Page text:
This past week has been crazy. So much has happened… Japan, Libya, and my parents visited from Texas. So many catastrophic events in one week? How is a new mom to cope? With everything that has happened in the world and in my life, I’ve been anxious to prepare a disaster ready bag prepped for “apocalyptic survival with baby”. ..
If you know me at all, you probably know that I’ve had an earthquake bag packed ever since I’ve moved to Los Angeles. Over the years, I have continually updated my bag as I have seen fit. For my first few LA years ( my early 20s) my earthquake bag was packed with a couple of cute outfits, granola bars, and some headshots. I’m not kidding, I guess I thought if I lost everything, at least I’d still be able to audition. Seriously, if it was the end of the world, I was still hoping to book an audition. I can’t really explain my mindset. I sometimes even baffle myself.
Since then, after being made fun of incessantly by my friends, I have taken out the headshots…albeit reluctantly. For the next 5 years my bag had exactly 1 spare pair of jeans, 4 t-shirts, 2 sweatshirts, 8 granola bars and a leash for my dog. In my mid 20s, this seemed like good preparation for an end of the world scenario. Looking at it now makes me realize I probably could have used a few more supplies. Like underwear. Why wouldn’t I have packed underwear? Ahhh, youth…
Then I married AJ. He made fun of my bag, but I didn’t care. AJ is the kind of guy who likes to think he is spontaneous. The only real reason he can afford to be spontaneous, though, is because I’m prepared. He is constantly forgetting things and even more constantly asking me if I have extra – toothpaste, toothbrushes, scarves, you name it. I get some small joy by seeing his amazement when, in fact, I do have that thing he is looking for buried in my bag somewhere….Knowing that he wouldn’t prepare a bag, I made one bag for both of us. In our new earthquake bag I packed warm clothes for both of us, bathing suits for both of us, pair of glasses for AJ ( he has really bad vision), 2 spare leashes, and sunscreen. This bag made sense if an earthquake hit and AJ and I needed to run out in the middle of the night and head to Palm Springs for a spa weekend with both dogs. What a delightful weekend we would have, while everyone is facing hell in LA.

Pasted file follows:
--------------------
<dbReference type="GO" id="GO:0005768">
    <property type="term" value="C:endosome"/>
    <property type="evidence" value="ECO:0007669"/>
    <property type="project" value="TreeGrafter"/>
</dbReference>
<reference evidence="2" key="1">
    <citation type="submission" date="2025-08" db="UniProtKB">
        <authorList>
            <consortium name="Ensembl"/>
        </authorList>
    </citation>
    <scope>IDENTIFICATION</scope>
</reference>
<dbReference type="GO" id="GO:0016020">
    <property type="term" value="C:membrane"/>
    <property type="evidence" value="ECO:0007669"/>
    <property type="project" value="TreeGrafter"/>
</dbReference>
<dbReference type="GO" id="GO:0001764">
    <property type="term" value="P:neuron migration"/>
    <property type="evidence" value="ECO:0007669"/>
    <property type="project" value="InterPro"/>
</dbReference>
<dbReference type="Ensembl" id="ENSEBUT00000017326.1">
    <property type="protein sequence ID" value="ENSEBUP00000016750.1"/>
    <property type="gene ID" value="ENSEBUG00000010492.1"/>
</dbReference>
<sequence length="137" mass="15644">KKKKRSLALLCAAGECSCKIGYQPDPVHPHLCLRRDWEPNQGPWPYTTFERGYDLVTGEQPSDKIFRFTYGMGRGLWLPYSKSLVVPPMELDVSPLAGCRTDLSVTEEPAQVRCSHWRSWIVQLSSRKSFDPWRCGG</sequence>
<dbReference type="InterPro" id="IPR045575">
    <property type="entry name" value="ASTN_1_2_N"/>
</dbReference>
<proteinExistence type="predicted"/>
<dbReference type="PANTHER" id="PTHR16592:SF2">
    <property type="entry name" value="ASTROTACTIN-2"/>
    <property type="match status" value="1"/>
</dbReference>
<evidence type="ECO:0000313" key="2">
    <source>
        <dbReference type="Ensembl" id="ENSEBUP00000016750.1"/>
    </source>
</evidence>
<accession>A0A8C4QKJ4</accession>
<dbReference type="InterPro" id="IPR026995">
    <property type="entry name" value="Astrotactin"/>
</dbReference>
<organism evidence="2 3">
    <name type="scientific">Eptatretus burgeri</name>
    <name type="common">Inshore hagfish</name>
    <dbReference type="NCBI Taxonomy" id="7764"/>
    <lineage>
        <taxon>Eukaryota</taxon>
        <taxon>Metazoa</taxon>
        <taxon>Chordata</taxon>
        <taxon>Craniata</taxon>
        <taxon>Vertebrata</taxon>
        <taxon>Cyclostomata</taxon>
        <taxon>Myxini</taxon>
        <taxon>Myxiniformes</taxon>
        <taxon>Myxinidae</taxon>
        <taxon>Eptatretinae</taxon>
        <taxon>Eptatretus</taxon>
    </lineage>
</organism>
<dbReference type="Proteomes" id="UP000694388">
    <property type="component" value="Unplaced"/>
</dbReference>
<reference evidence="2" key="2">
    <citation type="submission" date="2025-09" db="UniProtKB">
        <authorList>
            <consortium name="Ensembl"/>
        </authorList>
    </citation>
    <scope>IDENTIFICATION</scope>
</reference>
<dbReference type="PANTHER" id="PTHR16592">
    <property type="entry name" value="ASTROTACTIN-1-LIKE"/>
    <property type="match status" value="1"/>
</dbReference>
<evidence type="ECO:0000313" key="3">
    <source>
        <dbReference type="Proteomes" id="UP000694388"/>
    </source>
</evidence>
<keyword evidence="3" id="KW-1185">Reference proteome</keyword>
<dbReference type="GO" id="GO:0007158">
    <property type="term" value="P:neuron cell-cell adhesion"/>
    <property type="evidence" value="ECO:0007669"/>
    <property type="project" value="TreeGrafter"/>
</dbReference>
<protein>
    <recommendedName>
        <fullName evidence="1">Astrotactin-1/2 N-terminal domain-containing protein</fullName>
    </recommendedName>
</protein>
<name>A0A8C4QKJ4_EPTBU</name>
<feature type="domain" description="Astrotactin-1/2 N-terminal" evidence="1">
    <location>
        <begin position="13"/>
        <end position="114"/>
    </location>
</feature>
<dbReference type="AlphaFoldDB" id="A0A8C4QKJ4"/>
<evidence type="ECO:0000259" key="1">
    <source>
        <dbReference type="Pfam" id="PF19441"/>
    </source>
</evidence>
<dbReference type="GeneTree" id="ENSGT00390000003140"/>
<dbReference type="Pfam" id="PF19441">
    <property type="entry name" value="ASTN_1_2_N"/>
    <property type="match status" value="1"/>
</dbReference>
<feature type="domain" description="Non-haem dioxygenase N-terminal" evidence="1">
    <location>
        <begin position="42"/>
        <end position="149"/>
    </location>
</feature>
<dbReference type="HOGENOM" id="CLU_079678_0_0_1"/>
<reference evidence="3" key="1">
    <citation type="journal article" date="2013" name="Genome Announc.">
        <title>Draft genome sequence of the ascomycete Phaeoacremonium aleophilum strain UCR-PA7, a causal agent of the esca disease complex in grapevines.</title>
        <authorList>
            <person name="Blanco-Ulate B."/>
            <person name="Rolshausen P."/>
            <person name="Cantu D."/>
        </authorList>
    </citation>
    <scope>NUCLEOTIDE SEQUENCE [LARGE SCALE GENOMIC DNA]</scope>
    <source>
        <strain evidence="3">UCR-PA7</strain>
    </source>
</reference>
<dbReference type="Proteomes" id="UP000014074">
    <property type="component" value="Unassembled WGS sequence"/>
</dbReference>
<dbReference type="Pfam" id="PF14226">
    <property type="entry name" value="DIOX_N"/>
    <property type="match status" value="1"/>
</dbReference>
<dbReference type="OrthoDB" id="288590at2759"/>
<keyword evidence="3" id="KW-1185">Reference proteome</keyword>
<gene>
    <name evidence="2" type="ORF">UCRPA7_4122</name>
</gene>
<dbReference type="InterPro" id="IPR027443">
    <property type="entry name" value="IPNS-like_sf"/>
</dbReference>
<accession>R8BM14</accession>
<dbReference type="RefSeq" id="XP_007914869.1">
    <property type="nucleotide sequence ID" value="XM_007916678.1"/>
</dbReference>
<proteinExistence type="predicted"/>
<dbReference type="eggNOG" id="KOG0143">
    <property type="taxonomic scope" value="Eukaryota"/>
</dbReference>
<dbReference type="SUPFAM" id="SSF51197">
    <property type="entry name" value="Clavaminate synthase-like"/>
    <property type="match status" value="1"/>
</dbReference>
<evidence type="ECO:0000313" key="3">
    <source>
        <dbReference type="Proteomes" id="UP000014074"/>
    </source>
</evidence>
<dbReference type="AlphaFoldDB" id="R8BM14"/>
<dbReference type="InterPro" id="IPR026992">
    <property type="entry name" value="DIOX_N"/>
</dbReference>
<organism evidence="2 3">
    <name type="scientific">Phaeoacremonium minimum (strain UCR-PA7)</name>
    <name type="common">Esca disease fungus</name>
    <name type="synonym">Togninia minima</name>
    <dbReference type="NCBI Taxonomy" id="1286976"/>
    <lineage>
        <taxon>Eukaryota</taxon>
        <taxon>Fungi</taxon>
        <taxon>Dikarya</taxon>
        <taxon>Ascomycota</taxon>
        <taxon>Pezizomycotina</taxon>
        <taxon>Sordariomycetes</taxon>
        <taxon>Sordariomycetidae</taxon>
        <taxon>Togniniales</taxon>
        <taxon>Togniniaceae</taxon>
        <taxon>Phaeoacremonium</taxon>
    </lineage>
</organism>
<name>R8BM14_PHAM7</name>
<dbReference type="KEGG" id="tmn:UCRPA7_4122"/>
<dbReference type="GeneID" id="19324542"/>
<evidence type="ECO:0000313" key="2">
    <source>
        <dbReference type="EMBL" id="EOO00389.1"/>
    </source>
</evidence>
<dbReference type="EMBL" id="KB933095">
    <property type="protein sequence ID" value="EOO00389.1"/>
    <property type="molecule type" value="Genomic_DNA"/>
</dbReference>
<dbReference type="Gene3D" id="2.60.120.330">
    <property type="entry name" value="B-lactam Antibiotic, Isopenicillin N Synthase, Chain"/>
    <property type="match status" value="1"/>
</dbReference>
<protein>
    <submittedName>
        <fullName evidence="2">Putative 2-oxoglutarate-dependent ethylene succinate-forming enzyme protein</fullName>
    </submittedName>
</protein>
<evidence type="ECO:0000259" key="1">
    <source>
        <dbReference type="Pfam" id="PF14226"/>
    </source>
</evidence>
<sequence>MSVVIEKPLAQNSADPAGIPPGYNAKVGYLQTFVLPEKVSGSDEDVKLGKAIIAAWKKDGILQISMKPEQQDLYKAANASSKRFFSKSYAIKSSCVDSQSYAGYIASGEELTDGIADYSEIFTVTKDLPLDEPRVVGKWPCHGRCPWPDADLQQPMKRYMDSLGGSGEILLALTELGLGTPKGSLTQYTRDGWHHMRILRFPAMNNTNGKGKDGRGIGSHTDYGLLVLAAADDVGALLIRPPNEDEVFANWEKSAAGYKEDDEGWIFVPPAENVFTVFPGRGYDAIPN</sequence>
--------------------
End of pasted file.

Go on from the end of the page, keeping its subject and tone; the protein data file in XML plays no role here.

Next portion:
Even if you don’t have a baby, preparing for the worst is an important part of life in Los Angeles. It’s like people living in Tornado alley. It always drove me crazy when they would get interviewed after a Tornado and say things like “It just happened out of nowhere. Now I’ve got nothing.” Really, idiot? You live in TORNADO ALLEY! Same goes in LA. We live in between I don’t even know how many fault lines. If we’re not prepared, we’re really just asking for it. I hadn’t updated my emergency bag, though, in quite a while and I was starting to get nervous. Especially because of Maggie. She was woefully underprepared.
During the past 13 years that I’ve lived in Los Angeles, my earthquake bag has made little sense, but it has always given me peace of mind. Don’t get me wrong, the concept of having a bag packed just in case the big one hit, made sense. It has been the actual contents of the bag that didn’t. I don’t know if its the extreme circumstances Japan is in or if it is my new hyper aware mom instinct, but my new earthquake bag makes sense.